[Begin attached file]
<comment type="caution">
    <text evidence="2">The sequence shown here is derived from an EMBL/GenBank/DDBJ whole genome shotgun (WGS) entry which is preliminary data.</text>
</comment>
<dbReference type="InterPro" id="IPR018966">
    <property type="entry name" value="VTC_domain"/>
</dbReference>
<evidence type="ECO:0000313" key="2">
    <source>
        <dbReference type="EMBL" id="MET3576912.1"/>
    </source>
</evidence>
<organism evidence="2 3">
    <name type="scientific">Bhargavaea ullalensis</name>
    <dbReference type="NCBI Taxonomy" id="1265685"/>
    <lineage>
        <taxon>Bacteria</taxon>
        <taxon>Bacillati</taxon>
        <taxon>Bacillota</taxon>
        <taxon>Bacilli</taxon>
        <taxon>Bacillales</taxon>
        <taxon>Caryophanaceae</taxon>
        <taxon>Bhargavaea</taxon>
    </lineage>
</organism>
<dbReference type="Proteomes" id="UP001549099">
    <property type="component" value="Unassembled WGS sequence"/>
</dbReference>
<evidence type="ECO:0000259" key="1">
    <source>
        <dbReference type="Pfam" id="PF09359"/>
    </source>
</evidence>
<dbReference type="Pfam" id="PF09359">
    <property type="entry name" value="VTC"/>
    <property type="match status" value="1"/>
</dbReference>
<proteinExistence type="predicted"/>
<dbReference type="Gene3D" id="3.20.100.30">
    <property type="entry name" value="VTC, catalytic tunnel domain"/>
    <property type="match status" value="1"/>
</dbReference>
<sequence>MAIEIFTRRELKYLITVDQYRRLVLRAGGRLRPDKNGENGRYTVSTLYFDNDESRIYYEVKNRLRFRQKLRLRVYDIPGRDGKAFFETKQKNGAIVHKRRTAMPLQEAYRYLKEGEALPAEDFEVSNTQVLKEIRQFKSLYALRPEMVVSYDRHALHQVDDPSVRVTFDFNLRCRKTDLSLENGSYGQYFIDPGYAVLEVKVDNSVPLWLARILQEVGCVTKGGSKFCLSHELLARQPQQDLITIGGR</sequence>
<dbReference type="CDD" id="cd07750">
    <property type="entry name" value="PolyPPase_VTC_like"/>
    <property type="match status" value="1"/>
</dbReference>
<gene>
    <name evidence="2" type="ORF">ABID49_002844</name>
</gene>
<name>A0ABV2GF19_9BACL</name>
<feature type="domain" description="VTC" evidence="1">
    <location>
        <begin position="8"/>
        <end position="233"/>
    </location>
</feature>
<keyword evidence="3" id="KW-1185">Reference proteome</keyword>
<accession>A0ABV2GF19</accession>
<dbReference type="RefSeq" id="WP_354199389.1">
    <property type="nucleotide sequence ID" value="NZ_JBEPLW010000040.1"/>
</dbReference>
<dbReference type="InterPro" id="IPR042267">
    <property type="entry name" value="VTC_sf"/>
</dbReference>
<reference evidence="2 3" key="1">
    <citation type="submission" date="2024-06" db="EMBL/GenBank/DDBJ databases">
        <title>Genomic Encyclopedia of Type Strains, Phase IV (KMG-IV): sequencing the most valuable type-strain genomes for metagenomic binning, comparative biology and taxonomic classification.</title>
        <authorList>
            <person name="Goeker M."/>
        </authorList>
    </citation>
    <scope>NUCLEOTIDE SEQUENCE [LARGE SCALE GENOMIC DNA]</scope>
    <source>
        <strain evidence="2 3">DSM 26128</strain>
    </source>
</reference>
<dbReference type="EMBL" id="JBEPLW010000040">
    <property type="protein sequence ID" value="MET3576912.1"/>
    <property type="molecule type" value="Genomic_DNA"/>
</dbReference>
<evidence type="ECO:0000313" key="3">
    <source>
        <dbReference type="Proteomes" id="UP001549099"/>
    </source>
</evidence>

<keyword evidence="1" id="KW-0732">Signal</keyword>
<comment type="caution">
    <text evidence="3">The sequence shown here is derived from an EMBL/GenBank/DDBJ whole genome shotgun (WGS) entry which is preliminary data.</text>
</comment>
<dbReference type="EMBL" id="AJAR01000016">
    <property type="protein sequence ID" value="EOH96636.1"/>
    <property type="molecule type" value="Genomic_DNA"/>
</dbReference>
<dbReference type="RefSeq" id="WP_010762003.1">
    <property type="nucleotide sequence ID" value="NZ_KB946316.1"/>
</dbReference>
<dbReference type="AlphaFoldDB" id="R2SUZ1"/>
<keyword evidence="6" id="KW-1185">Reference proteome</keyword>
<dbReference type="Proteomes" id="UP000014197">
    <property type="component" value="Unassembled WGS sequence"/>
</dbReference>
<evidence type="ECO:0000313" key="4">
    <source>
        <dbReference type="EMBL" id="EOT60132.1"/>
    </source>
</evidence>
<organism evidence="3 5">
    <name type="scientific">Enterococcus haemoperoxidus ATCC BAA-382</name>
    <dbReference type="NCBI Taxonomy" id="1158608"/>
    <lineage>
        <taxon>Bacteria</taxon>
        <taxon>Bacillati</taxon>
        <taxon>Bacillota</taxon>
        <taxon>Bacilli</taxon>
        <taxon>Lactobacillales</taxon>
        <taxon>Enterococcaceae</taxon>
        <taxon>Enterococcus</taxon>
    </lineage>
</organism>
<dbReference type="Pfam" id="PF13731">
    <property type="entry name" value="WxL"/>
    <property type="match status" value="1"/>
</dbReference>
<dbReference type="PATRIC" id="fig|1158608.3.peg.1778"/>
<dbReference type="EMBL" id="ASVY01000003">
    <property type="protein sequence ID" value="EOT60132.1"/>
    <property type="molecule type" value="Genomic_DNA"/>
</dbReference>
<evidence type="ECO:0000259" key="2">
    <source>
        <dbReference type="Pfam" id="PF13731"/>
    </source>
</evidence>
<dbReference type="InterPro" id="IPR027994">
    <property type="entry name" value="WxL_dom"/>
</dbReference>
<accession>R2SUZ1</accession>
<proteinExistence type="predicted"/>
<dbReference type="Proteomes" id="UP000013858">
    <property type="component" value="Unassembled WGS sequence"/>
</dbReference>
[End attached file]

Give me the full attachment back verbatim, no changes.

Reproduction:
<comment type="caution">
    <text evidence="2">The sequence shown here is derived from an EMBL/GenBank/DDBJ whole genome shotgun (WGS) entry which is preliminary data.</text>
</comment>
<dbReference type="InterPro" id="IPR018966">
    <property type="entry name" value="VTC_domain"/>
</dbReference>
<evidence type="ECO:0000313" key="2">
    <source>
        <dbReference type="EMBL" id="MET3576912.1"/>
    </source>
</evidence>
<organism evidence="2 3">
    <name type="scientific">Bhargavaea ullalensis</name>
    <dbReference type="NCBI Taxonomy" id="1265685"/>
    <lineage>
        <taxon>Bacteria</taxon>
        <taxon>Bacillati</taxon>
        <taxon>Bacillota</taxon>
        <taxon>Bacilli</taxon>
        <taxon>Bacillales</taxon>
        <taxon>Caryophanaceae</taxon>
        <taxon>Bhargavaea</taxon>
    </lineage>
</organism>
<dbReference type="Proteomes" id="UP001549099">
    <property type="component" value="Unassembled WGS sequence"/>
</dbReference>
<evidence type="ECO:0000259" key="1">
    <source>
        <dbReference type="Pfam" id="PF09359"/>
    </source>
</evidence>
<dbReference type="Pfam" id="PF09359">
    <property type="entry name" value="VTC"/>
    <property type="match status" value="1"/>
</dbReference>
<proteinExistence type="predicted"/>
<dbReference type="Gene3D" id="3.20.100.30">
    <property type="entry name" value="VTC, catalytic tunnel domain"/>
    <property type="match status" value="1"/>
</dbReference>
<sequence>MAIEIFTRRELKYLITVDQYRRLVLRAGGRLRPDKNGENGRYTVSTLYFDNDESRIYYEVKNRLRFRQKLRLRVYDIPGRDGKAFFETKQKNGAIVHKRRTAMPLQEAYRYLKEGEALPAEDFEVSNTQVLKEIRQFKSLYALRPEMVVSYDRHALHQVDDPSVRVTFDFNLRCRKTDLSLENGSYGQYFIDPGYAVLEVKVDNSVPLWLARILQEVGCVTKGGSKFCLSHELLARQPQQDLITIGGR</sequence>
<dbReference type="CDD" id="cd07750">
    <property type="entry name" value="PolyPPase_VTC_like"/>
    <property type="match status" value="1"/>
</dbReference>
<gene>
    <name evidence="2" type="ORF">ABID49_002844</name>
</gene>
<name>A0ABV2GF19_9BACL</name>
<feature type="domain" description="VTC" evidence="1">
    <location>
        <begin position="8"/>
        <end position="233"/>
    </location>
</feature>
<keyword evidence="3" id="KW-1185">Reference proteome</keyword>
<accession>A0ABV2GF19</accession>
<dbReference type="RefSeq" id="WP_354199389.1">
    <property type="nucleotide sequence ID" value="NZ_JBEPLW010000040.1"/>
</dbReference>
<dbReference type="InterPro" id="IPR042267">
    <property type="entry name" value="VTC_sf"/>
</dbReference>
<reference evidence="2 3" key="1">
    <citation type="submission" date="2024-06" db="EMBL/GenBank/DDBJ databases">
        <title>Genomic Encyclopedia of Type Strains, Phase IV (KMG-IV): sequencing the most valuable type-strain genomes for metagenomic binning, comparative biology and taxonomic classification.</title>
        <authorList>
            <person name="Goeker M."/>
        </authorList>
    </citation>
    <scope>NUCLEOTIDE SEQUENCE [LARGE SCALE GENOMIC DNA]</scope>
    <source>
        <strain evidence="2 3">DSM 26128</strain>
    </source>
</reference>
<dbReference type="EMBL" id="JBEPLW010000040">
    <property type="protein sequence ID" value="MET3576912.1"/>
    <property type="molecule type" value="Genomic_DNA"/>
</dbReference>
<evidence type="ECO:0000313" key="3">
    <source>
        <dbReference type="Proteomes" id="UP001549099"/>
    </source>
</evidence>

<keyword evidence="1" id="KW-0732">Signal</keyword>
<comment type="caution">
    <text evidence="3">The sequence shown here is derived from an EMBL/GenBank/DDBJ whole genome shotgun (WGS) entry which is preliminary data.</text>
</comment>
<dbReference type="EMBL" id="AJAR01000016">
    <property type="protein sequence ID" value="EOH96636.1"/>
    <property type="molecule type" value="Genomic_DNA"/>
</dbReference>
<dbReference type="RefSeq" id="WP_010762003.1">
    <property type="nucleotide sequence ID" value="NZ_KB946316.1"/>
</dbReference>
<dbReference type="AlphaFoldDB" id="R2SUZ1"/>
<keyword evidence="6" id="KW-1185">Reference proteome</keyword>
<dbReference type="Proteomes" id="UP000014197">
    <property type="component" value="Unassembled WGS sequence"/>
</dbReference>
<evidence type="ECO:0000313" key="4">
    <source>
        <dbReference type="EMBL" id="EOT60132.1"/>
    </source>
</evidence>
<organism evidence="3 5">
    <name type="scientific">Enterococcus haemoperoxidus ATCC BAA-382</name>
    <dbReference type="NCBI Taxonomy" id="1158608"/>
    <lineage>
        <taxon>Bacteria</taxon>
        <taxon>Bacillati</taxon>
        <taxon>Bacillota</taxon>
        <taxon>Bacilli</taxon>
        <taxon>Lactobacillales</taxon>
        <taxon>Enterococcaceae</taxon>
        <taxon>Enterococcus</taxon>
    </lineage>
</organism>
<dbReference type="Pfam" id="PF13731">
    <property type="entry name" value="WxL"/>
    <property type="match status" value="1"/>
</dbReference>
<dbReference type="PATRIC" id="fig|1158608.3.peg.1778"/>
<dbReference type="EMBL" id="ASVY01000003">
    <property type="protein sequence ID" value="EOT60132.1"/>
    <property type="molecule type" value="Genomic_DNA"/>
</dbReference>
<evidence type="ECO:0000259" key="2">
    <source>
        <dbReference type="Pfam" id="PF13731"/>
    </source>
</evidence>
<dbReference type="InterPro" id="IPR027994">
    <property type="entry name" value="WxL_dom"/>
</dbReference>
<accession>R2SUZ1</accession>
<proteinExistence type="predicted"/>
<dbReference type="Proteomes" id="UP000013858">
    <property type="component" value="Unassembled WGS sequence"/>
</dbReference>